when followed by a vowel, m v y or n (which last becomes )
 

 

Lesson 11B

 

The following detailed notes may be used for reference: they need not be studied.

 

11.B.1 Dvandva Samāsa

The dvandva (lit. “couple”) samāsa is a copulative compound in which the members, if not compounded, would be in the same case (vibhakti) and connected by the conjunction (and). There are two types of dvandva:

itaretara
The members are considered separately; the gender of the compound is the gender of the last member; the number is the sum of the members. For example:
rāmaḥ ca kṛṣṇaḥ ca rāmakṛṣṇau (note the dual) = Rāma and Kṛṣṇa
samāhāra
The members are taken collectively as a unit; it is always neuter singular. Pairs of opposites are often put in this form, for example:
sukham ca duḥkham ca sukhaduḥkham (note the singular) = pleasure and pain
 

11.B.2 Tatpuruṣa Samāsa

The tat-puruṣa (lit. “his man”) samāsa is a determinative compound in which the first member depends on (i.e., has a case relationship to), or modifies, the second. There are several types:

tatpuruṣa
Also called vyadhikaraṇa-tatpuruṣa, is characterized as having different case endings if the compound is dissolved, i.e., the members are different objects. The compound may be further classified according to the case relationship (dvitīyā through saptamī) of the first member to the second. For example:
vṛkṣamūlam vṛkṣasya mūlam (ṣaṣṭhi-tatpuruṣa) = root of a tree, tree-root
karmadhāraya
This is a descriptive determinative compound, also called samānādhikaraṇa-tatpuruṣa, and is characterized as having the same case ending if the compound is dissolved, i.e., the members refer to the same object; for example:
pūrṇacandraḥ pūrṇaḥ (full) candraḥ (moon) = full-moon
dvigu
This samāsa has the same sense as the karmadhāraya, but has a word denoting direction or a numeral as its first member; for example:
एकवचन eka-vacana, singular (lit. one-speaking, from √ vac, to speak)
[also dvi- (two), bahu- (many), giving “dual” and “plural”]
upapada
This compound has a dhātu derivative as its second member; for example:
kumbha-kara kumbham (pot) + kṛ (to do, act, make) = potter
(similarly a-kāra etc.)
nañ-tatpuruṣa
A compound with a negative particle (na-, an-, or a-) as its first member, giving a negative or privative sense; for example:
a-jñānam a- (negation or absence) + jñānam (knowledge) = ignorance
 

11.B.3 Avyayībhāva Samāsa

The avyayībhāva (lit. “an unchanging nature”) samāsa is indeclinable (avyaya) and functions as an adverb. The first member is an indeclinable (preposition or adverbial prefix), and the last a noun (nāman), and the whole takes the form of the neuter singular; for example:

sakrodham sa- (the sense of accompaniment) + krodha (anger) = with anger, angrily
pyathāśraddham yathā- (the sense is proportion) + śraddha (faith) = according to (one’s) faith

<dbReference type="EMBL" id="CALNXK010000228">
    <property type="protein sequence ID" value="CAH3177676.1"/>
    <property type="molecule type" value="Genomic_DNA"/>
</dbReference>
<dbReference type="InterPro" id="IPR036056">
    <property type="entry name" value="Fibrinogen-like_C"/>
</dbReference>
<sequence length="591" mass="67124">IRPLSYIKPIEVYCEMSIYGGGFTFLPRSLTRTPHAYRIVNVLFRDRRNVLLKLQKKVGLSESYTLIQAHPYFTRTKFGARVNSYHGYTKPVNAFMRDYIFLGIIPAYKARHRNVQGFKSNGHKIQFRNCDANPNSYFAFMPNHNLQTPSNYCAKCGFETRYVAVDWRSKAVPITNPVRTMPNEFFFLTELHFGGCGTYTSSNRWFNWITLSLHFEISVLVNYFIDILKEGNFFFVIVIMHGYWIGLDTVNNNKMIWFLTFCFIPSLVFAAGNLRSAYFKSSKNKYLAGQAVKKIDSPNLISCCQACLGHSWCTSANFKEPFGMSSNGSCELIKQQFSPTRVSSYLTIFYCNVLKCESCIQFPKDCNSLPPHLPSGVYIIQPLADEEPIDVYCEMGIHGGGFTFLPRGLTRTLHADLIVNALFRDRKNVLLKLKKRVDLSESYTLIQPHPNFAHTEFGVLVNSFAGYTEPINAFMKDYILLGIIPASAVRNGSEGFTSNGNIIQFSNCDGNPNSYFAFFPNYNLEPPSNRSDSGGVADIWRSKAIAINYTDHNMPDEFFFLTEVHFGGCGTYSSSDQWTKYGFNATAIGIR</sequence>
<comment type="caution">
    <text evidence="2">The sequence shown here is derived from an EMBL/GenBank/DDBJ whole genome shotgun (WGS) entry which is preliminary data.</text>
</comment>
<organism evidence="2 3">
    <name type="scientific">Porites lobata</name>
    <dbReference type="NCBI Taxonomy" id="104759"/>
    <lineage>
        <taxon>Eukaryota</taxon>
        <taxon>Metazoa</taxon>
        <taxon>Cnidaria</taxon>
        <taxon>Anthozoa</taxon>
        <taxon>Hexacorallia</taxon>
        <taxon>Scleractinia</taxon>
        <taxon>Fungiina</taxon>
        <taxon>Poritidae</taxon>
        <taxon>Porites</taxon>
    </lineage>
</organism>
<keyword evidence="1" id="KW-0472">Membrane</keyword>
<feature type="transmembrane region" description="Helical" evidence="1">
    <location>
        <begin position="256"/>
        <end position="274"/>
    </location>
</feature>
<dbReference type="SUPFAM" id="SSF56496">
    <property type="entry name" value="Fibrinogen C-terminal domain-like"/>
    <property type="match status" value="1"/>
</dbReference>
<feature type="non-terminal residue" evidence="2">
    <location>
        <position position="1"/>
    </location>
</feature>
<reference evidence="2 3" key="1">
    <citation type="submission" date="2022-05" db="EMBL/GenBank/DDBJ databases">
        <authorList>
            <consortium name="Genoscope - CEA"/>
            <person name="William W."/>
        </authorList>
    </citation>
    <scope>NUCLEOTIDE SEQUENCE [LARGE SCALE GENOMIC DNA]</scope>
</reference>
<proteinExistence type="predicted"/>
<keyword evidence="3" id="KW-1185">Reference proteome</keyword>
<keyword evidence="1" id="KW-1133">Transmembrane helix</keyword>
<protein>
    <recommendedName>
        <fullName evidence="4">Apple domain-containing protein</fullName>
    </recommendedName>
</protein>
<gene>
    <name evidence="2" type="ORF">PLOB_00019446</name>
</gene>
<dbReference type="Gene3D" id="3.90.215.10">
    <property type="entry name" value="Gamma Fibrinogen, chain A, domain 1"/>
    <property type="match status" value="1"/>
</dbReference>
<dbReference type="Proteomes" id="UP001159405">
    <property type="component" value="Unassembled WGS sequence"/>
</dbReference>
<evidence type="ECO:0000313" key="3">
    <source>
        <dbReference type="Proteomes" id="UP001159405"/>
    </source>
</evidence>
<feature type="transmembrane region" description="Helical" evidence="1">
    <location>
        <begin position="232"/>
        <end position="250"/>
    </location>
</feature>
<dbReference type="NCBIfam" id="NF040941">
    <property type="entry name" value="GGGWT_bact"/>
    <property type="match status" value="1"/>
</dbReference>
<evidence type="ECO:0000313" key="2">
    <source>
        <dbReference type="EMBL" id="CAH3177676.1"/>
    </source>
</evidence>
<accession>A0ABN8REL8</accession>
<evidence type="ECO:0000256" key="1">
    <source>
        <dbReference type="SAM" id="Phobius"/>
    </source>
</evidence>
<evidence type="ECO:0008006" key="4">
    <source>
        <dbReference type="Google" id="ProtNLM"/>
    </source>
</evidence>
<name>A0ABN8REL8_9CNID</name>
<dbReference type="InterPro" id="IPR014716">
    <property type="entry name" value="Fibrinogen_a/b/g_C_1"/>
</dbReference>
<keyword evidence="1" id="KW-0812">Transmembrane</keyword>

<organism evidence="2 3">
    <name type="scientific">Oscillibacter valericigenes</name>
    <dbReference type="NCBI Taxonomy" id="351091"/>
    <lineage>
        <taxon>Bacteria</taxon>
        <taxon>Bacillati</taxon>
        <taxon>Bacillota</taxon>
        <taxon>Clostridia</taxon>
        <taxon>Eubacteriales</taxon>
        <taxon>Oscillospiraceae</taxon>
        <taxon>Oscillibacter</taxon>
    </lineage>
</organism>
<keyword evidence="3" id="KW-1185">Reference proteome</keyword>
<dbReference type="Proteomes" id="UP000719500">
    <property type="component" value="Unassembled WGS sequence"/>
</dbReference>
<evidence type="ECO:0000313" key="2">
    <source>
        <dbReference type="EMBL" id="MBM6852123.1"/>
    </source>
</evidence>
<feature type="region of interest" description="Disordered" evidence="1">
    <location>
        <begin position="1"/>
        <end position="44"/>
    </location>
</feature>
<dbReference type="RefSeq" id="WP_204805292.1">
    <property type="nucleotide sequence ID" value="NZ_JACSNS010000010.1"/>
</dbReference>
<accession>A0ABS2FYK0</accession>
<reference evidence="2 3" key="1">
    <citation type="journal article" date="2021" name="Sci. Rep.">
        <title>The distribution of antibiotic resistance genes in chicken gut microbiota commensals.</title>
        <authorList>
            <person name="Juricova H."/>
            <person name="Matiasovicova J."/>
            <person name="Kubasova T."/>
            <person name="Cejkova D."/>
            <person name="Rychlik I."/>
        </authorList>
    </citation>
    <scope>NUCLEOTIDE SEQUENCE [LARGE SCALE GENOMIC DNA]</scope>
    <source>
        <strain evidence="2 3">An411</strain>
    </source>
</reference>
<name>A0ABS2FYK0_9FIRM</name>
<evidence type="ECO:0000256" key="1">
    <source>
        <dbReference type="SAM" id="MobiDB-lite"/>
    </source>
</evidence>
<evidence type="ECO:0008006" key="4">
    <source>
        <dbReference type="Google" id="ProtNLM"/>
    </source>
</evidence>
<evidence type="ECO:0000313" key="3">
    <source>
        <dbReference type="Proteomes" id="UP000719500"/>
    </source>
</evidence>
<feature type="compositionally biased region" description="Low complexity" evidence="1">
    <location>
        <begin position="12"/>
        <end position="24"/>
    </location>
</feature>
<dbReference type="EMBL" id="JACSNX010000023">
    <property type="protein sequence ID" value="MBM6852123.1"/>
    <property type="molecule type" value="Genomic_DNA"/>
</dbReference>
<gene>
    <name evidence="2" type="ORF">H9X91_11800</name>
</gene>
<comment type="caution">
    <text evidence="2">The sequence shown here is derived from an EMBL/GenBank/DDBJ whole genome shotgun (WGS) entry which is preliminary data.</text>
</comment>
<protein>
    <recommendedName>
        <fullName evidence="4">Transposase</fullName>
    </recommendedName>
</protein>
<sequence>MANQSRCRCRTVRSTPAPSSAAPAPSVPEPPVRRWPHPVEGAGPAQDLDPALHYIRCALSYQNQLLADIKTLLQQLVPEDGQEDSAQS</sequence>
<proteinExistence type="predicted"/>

11.B.4 Bahuvrīhi Samāsa

The bahuvrīhi (lit. “(having) much rice”) samāsa is a descriptive compound forming an adjective (viśeṣaṇa) agreeing with a noun (expressed or understood); for example:

padmākṣa padma (lotus) + akṣa (eye) = whose eyes are (like) lotuses, lotus-eyed

The difference between the tatpuruṣa and the bahuvrīhi is that the former remains a noun, while the latter becomes an adjective or epithet. In the Vedic Sanskrit the determinative and descriptive compounds were distinguished by accents (see 9.A.1):

rāja-putrá rājan (king) + putra (son) = the son of the king, the king’s son (tatpuruṣa)
rājá-putra = whose son is king (bahuvrīhi)
 

11.B.5 Exercises

  1. Practice sounding the alphabetical order while following the consonants on the alphabet chart in 9.A.4.
  2. Write out the alphabet chart in 9.A.4 once per day from memory.
  3. Write the following sentences in devanāgarī, applying sandhi rules as necessary — and it will be necessary quite often! — and then translate them into English. For example:
    naraḥ aśvaḥ ca vṛkṣān labhete
    नरो’श्वश्चाल्पान्वृक्षाल्ँलभेते
    The man and horse take the small trees.
    1. narau alpam vṛkṣam agnim aśvāt vahataḥ
    2. bālā aśvam naram ca vṛkṣāt labhate
    3. phalāni aśvam vahati iti guruḥ bālāḥ vadati
    4. gurū alpam naram vṛkṣāyāt śīghram gacchataḥ
    5. naraḥ vṛkṣam agnim bālāyai aśvena vahati
    6. bālā aśvam alpām nadīm vṛkṣāt nayate
    7. naraḥ vṛkṣān phalebhyaḥ aśvena gacchati
    8. guruḥ agnim narāt gacchati iti alpā bālā vadati
    9. bālā alphaḥ aśvaḥ ca agnim narāt gacchataḥ
    10. alpebhyaḥ phalebhyaḥ sundareṣu vṛkṣeṣu gacchāvaḥ

The answers to #3 can be found in Appendix 2.

  1. -Vs = any vowel except a or ā before the final s.

  2. -Vr = any vowel before the final r.

  3. A र् followed by another र् is elided, and a preceding , , or lengthened.

  4. The nasal doubles to -ṅṅ or -nn if the preceding vowel is short.

  5. This is a nasalized l, i.e., ॰न् ल॰ becomes ॰ल्ँल॰.

  6. -ñś- may also become -ñch-.